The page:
The overall model predicting problematic Facebook use was significant F (4, 195) = 37.06, p < 0.001. We found that the interaction term between the intensity of Facebook use and age significantly predicted problematic Facebook use (Table 2). To facilitate the interpretation of this moderation effect, Fig. 3 displays problematic Facebook use as a function of the intensity of Facebook use and age (1SD below the mean, 1 SD above the mean). Results from the simple slope tests indicate that the association between the intensity of Facebook use and problematic Facebook use is significant for both age groups. However, the relationship between the intensity of Facebook use and problematic Facebook use is stronger among younger users (B = 0.902, SE = 0.088, p < 0.001), compared to older users (B = 0.464, SE = 0.093, p < 0.001).
On the other hand, although the overall model predicting depressive symptoms was significant F(6, 193) = 11.83, p < 0.001, neither the interaction term between Facebook use intensity and age, nor between problematic Facebook use and age were significant (Table 2). Overall, age was found to moderate the indirect relationship between the intensity of Facebook use and depressive symptoms by moderating the relationship between the intensity of Facebook use and problematic Facebook use (path a). Consistently, the indirect relationship between the intensity of Facebook use and depressive symptoms through problematic Facebook use was moderated by age. The indirect effect was more pronounced among younger users (B = 0.377, SE = 0.087, Bootstrap 95% CI: [0.208, 0.553]), compared to older users (B = 0.145, SE = 0.057, Bootstrap 95% CI: [0.061, 0.285]).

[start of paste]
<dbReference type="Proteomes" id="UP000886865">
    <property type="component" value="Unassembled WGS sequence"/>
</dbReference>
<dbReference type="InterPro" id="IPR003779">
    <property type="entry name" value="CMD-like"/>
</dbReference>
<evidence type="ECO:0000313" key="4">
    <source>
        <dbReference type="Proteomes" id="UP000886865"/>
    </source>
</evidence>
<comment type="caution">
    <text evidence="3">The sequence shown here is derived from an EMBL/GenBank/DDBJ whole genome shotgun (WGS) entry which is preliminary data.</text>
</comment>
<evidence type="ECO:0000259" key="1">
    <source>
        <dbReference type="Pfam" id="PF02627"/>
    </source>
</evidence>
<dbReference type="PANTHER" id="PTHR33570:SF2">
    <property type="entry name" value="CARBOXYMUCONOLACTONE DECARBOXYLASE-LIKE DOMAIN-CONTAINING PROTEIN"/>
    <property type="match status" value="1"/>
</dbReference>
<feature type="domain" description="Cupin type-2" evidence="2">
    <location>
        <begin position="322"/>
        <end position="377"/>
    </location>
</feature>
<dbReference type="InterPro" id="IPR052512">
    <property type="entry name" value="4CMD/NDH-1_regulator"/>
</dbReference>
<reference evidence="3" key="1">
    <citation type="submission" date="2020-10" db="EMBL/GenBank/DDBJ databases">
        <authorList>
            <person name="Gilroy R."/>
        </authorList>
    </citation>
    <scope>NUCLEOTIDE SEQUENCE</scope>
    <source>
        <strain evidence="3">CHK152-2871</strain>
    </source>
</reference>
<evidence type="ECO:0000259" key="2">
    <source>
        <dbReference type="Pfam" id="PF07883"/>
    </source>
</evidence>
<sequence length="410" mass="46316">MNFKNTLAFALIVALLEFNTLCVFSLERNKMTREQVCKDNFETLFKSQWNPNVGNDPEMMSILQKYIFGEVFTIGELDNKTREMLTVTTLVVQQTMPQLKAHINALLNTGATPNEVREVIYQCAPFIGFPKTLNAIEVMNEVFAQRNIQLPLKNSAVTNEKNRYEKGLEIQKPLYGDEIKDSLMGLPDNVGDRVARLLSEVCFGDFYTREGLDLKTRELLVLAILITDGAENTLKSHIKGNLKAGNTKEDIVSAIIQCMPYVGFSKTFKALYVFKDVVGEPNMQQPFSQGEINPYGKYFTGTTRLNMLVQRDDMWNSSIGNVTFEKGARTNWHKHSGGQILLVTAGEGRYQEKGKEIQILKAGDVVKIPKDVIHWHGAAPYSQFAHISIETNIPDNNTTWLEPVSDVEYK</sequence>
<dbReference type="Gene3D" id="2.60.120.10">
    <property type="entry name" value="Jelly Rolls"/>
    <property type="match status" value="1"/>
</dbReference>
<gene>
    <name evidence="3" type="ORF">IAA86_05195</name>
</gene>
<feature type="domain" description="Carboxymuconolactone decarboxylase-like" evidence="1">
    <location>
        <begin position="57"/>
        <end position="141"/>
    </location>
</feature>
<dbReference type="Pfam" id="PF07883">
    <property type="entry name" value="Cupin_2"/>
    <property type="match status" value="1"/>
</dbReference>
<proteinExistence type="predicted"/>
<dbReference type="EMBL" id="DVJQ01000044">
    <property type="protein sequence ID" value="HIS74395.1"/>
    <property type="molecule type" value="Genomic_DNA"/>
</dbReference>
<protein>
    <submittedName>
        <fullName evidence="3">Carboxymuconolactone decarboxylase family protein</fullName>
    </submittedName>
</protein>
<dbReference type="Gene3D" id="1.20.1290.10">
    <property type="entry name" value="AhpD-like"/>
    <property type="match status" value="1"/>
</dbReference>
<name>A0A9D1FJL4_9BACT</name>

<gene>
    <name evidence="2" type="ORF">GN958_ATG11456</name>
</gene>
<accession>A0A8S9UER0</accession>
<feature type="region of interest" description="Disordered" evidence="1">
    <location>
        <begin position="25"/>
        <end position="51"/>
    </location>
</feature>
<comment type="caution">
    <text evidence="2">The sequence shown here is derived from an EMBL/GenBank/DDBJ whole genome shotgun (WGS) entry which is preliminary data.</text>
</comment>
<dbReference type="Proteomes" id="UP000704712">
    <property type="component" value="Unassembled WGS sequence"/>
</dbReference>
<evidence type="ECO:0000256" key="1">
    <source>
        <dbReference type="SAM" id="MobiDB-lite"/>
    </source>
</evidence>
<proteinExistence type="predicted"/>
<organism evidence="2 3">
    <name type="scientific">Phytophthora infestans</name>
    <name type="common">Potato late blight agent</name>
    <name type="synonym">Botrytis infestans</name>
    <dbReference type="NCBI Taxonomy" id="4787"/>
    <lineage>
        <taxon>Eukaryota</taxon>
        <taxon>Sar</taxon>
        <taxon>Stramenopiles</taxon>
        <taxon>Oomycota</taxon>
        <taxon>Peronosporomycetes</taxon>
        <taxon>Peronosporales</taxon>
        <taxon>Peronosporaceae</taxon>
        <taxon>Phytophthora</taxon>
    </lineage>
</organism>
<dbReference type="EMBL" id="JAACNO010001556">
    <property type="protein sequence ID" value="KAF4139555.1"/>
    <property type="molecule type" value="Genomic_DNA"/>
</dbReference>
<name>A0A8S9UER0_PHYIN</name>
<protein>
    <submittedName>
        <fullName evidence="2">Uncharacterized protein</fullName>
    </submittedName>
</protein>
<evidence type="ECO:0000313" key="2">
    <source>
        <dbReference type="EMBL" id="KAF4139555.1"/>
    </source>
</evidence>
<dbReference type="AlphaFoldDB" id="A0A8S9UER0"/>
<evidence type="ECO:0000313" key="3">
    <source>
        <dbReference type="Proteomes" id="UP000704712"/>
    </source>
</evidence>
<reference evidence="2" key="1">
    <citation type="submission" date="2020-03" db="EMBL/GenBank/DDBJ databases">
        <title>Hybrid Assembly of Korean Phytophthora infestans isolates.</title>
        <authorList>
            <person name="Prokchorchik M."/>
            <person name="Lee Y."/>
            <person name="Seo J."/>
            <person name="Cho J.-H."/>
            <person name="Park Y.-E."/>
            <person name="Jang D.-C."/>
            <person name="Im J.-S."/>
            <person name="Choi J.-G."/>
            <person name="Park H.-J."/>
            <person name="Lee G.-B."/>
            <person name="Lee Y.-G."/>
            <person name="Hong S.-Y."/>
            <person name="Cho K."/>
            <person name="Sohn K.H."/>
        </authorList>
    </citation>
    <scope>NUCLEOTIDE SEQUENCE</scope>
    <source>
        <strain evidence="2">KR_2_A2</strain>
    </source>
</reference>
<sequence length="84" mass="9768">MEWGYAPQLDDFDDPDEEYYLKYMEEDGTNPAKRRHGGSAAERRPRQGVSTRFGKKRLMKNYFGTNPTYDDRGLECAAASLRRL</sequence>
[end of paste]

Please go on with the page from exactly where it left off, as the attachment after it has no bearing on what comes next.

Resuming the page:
The moderating role of neuroticism
Next, we examined the possible moderating effect of neuroticism (Table 3). The overall model predicting problematic Facebook use was significant: F(4, 189) = 41.92, p < 0.001. The relationship between the intensity of Facebook use and problematic Facebook use was moderated by neuroticism (B = 0.140, SE = 0.038, p < 0.001). To ease the interpretation of this interaction effect, Fig. 4 shows the predicted value of problematic Facebook use as a function of the intensity of Facebook use and neuroticism (1SD below the mean, 1SD above the mean). Simple slopes analysis revealed that the intensity of Facebook use is related to problematic Facebook use at both levels of neuroticism, but this relationship is considerably weaker for users scoring low on neuroticism (B = 0.447, SE = 0.087, p < 0.001), compared to users scoring high on neuroticism (B = 0.902, SE = 0.088, p < 0.001).
Furthermore, the overall model predicting depressive symptoms was significant as well: F(6, 187) = 17.01, p < 0.001. However, the interactions between Facebook use intensity and neuroticism and between problematic Facebook use and neuroticism were not significant (Table 3).